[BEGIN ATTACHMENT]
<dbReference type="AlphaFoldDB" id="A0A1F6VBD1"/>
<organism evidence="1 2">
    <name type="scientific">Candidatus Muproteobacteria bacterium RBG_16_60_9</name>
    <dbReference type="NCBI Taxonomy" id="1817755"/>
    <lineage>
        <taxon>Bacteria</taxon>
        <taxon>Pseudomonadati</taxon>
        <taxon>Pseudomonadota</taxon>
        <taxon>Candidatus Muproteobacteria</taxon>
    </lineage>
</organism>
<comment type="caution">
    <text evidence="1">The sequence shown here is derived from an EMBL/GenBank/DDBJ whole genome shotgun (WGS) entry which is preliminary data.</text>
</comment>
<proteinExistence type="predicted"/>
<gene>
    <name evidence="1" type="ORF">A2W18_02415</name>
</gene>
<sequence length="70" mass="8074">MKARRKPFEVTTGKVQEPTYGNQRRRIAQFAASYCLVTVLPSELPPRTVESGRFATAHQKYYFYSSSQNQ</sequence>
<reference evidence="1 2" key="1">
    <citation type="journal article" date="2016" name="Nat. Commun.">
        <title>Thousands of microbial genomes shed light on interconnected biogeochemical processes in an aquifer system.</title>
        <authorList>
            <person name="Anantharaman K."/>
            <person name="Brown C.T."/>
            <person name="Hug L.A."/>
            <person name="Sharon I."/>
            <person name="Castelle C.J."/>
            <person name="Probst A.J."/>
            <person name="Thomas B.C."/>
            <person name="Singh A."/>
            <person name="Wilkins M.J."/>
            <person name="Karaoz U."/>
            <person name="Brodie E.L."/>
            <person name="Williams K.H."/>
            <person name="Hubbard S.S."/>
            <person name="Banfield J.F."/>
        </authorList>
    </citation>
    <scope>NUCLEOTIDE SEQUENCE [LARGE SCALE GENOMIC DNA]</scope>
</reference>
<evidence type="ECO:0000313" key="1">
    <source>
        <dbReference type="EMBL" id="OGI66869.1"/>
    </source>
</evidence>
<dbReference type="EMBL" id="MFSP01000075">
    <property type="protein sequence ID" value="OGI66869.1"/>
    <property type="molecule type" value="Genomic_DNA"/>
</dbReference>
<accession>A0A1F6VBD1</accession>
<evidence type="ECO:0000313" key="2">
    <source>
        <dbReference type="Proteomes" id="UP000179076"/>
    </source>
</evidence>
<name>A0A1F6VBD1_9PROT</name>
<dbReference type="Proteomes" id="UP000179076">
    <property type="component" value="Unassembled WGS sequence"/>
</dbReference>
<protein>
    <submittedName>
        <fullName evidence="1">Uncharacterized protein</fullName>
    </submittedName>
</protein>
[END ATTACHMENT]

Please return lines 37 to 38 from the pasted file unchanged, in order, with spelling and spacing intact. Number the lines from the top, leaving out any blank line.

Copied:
            <person name="Banfield J.F."/>
        </authorList>